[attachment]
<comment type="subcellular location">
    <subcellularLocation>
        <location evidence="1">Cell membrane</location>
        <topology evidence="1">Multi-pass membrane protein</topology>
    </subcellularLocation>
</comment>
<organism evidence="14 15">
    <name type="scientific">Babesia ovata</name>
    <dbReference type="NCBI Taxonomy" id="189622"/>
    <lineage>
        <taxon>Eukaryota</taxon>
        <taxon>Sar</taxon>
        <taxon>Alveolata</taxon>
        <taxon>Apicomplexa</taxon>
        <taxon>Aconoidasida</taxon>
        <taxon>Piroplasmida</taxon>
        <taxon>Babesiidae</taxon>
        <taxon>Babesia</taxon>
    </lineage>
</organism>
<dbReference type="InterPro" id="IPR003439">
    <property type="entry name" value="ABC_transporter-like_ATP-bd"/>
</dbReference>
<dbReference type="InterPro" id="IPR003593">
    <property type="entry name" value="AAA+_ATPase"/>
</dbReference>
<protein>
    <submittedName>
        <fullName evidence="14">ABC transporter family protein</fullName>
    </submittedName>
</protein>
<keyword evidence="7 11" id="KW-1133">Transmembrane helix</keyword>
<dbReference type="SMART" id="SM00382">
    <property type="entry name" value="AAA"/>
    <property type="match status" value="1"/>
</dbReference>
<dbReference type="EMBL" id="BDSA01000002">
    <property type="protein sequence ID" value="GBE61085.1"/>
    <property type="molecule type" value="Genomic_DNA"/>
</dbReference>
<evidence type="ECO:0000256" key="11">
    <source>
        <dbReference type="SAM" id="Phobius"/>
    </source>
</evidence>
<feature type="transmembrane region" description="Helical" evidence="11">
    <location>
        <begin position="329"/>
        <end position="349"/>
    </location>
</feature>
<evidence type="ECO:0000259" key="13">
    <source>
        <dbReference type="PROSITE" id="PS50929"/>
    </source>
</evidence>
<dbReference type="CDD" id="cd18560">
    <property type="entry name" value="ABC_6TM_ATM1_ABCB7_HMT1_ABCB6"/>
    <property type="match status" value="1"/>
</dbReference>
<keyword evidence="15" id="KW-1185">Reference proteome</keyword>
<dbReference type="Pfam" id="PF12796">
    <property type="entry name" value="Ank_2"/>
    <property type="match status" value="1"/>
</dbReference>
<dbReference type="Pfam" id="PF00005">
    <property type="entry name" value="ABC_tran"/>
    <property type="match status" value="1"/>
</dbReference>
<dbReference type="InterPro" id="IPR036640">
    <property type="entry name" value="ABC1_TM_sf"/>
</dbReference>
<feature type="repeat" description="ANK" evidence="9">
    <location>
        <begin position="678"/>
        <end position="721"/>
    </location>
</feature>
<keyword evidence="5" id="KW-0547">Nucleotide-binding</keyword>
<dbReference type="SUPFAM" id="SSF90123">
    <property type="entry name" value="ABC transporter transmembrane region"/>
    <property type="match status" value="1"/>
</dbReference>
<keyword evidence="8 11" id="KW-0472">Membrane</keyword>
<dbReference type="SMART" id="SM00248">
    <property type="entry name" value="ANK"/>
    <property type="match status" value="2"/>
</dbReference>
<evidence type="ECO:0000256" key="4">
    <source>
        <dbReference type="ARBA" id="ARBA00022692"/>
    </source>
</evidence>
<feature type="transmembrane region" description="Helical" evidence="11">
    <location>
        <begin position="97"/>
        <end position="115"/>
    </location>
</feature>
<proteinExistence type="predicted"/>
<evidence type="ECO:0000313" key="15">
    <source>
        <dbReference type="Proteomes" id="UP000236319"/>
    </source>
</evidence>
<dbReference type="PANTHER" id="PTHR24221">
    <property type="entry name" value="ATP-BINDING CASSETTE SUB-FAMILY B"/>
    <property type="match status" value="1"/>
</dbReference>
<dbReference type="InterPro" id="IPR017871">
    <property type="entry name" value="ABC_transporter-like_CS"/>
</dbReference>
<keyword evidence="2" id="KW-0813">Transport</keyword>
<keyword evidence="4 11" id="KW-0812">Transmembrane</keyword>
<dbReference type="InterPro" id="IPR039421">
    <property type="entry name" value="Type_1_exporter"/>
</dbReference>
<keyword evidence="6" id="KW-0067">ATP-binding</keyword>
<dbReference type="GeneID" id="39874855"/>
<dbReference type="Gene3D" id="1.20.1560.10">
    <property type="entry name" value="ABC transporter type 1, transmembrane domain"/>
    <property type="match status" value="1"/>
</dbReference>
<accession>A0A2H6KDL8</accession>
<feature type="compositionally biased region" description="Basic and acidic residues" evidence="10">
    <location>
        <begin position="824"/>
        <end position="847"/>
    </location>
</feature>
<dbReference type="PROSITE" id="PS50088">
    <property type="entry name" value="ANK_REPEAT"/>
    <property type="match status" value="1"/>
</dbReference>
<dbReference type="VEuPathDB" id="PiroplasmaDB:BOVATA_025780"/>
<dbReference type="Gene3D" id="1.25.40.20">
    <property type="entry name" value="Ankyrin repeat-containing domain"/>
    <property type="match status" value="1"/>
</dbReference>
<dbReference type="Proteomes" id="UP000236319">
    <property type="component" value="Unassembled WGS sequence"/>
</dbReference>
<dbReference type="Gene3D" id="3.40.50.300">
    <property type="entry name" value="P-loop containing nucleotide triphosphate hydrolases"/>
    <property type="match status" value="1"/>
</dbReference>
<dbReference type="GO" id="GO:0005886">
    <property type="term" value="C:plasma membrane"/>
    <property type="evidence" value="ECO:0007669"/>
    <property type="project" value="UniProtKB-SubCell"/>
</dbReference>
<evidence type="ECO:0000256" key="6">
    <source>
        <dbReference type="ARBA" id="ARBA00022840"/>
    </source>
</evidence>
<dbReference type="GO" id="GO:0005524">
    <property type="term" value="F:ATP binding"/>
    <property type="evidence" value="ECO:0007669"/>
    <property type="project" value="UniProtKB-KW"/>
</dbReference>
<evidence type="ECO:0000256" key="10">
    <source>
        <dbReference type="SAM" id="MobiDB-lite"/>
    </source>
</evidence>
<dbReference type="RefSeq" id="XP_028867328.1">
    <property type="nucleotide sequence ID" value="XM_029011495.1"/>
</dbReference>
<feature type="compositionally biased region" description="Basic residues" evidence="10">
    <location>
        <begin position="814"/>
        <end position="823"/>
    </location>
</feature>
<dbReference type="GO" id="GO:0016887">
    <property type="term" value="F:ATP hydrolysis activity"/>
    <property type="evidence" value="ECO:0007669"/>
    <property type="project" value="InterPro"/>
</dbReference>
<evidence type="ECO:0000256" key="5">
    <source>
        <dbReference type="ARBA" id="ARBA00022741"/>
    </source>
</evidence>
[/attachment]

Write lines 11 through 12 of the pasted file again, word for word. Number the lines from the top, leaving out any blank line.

        <taxon>Eukaryota</taxon>
        <taxon>Sar</taxon>